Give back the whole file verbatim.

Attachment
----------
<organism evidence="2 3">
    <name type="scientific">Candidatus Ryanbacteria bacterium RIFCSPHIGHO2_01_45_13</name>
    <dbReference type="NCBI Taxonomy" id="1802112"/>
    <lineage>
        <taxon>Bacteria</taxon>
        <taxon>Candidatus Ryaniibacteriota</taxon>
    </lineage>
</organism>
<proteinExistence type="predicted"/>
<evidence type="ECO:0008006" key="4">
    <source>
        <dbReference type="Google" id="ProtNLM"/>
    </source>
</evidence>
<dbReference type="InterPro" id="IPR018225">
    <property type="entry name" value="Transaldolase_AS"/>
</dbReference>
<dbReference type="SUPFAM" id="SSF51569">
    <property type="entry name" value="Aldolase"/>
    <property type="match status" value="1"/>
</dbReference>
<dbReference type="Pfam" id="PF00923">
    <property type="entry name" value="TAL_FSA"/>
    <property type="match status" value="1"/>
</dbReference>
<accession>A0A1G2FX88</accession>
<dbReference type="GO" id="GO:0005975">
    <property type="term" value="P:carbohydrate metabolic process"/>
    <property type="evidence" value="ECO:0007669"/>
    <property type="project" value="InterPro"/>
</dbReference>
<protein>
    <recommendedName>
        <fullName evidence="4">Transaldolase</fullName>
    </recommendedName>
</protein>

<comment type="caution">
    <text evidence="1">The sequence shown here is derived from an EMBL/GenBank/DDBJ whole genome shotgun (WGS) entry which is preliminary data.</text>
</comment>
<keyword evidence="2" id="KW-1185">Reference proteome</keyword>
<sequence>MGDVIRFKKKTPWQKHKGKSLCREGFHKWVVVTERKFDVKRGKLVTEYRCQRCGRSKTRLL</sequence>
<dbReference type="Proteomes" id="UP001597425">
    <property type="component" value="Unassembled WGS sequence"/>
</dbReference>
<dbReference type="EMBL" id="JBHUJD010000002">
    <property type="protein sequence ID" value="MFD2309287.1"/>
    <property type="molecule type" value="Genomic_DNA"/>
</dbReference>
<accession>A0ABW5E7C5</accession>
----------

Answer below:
<organism evidence="2 3">
    <name type="scientific">Candidatus Ryanbacteria bacterium RIFCSPHIGHO2_01_45_13</name>
    <dbReference type="NCBI Taxonomy" id="1802112"/>
    <lineage>
        <taxon>Bacteria</taxon>
        <taxon>Candidatus Ryaniibacteriota</taxon>
    </lineage>
</organism>
<proteinExistence type="predicted"/>
<evidence type="ECO:0008006" key="4">
    <source>
        <dbReference type="Google" id="ProtNLM"/>
    </source>
</evidence>
<dbReference type="InterPro" id="IPR018225">
    <property type="entry name" value="Transaldolase_AS"/>
</dbReference>
<dbReference type="SUPFAM" id="SSF51569">
    <property type="entry name" value="Aldolase"/>
    <property type="match status" value="1"/>
</dbReference>
<dbReference type="Pfam" id="PF00923">
    <property type="entry name" value="TAL_FSA"/>
    <property type="match status" value="1"/>
</dbReference>
<accession>A0A1G2FX88</accession>
<dbReference type="GO" id="GO:0005975">
    <property type="term" value="P:carbohydrate metabolic process"/>
    <property type="evidence" value="ECO:0007669"/>
    <property type="project" value="InterPro"/>
</dbReference>
<protein>
    <recommendedName>
        <fullName evidence="4">Transaldolase</fullName>
    </recommendedName>
</protein>

<comment type="caution">
    <text evidence="1">The sequence shown here is derived from an EMBL/GenBank/DDBJ whole genome shotgun (WGS) entry which is preliminary data.</text>
</comment>
<keyword evidence="2" id="KW-1185">Reference proteome</keyword>
<sequence>MGDVIRFKKKTPWQKHKGKSLCREGFHKWVVVTERKFDVKRGKLVTEYRCQRCGRSKTRLL</sequence>
<dbReference type="Proteomes" id="UP001597425">
    <property type="component" value="Unassembled WGS sequence"/>
</dbReference>
<dbReference type="EMBL" id="JBHUJD010000002">
    <property type="protein sequence ID" value="MFD2309287.1"/>
    <property type="molecule type" value="Genomic_DNA"/>
</dbReference>
<accession>A0ABW5E7C5</accession>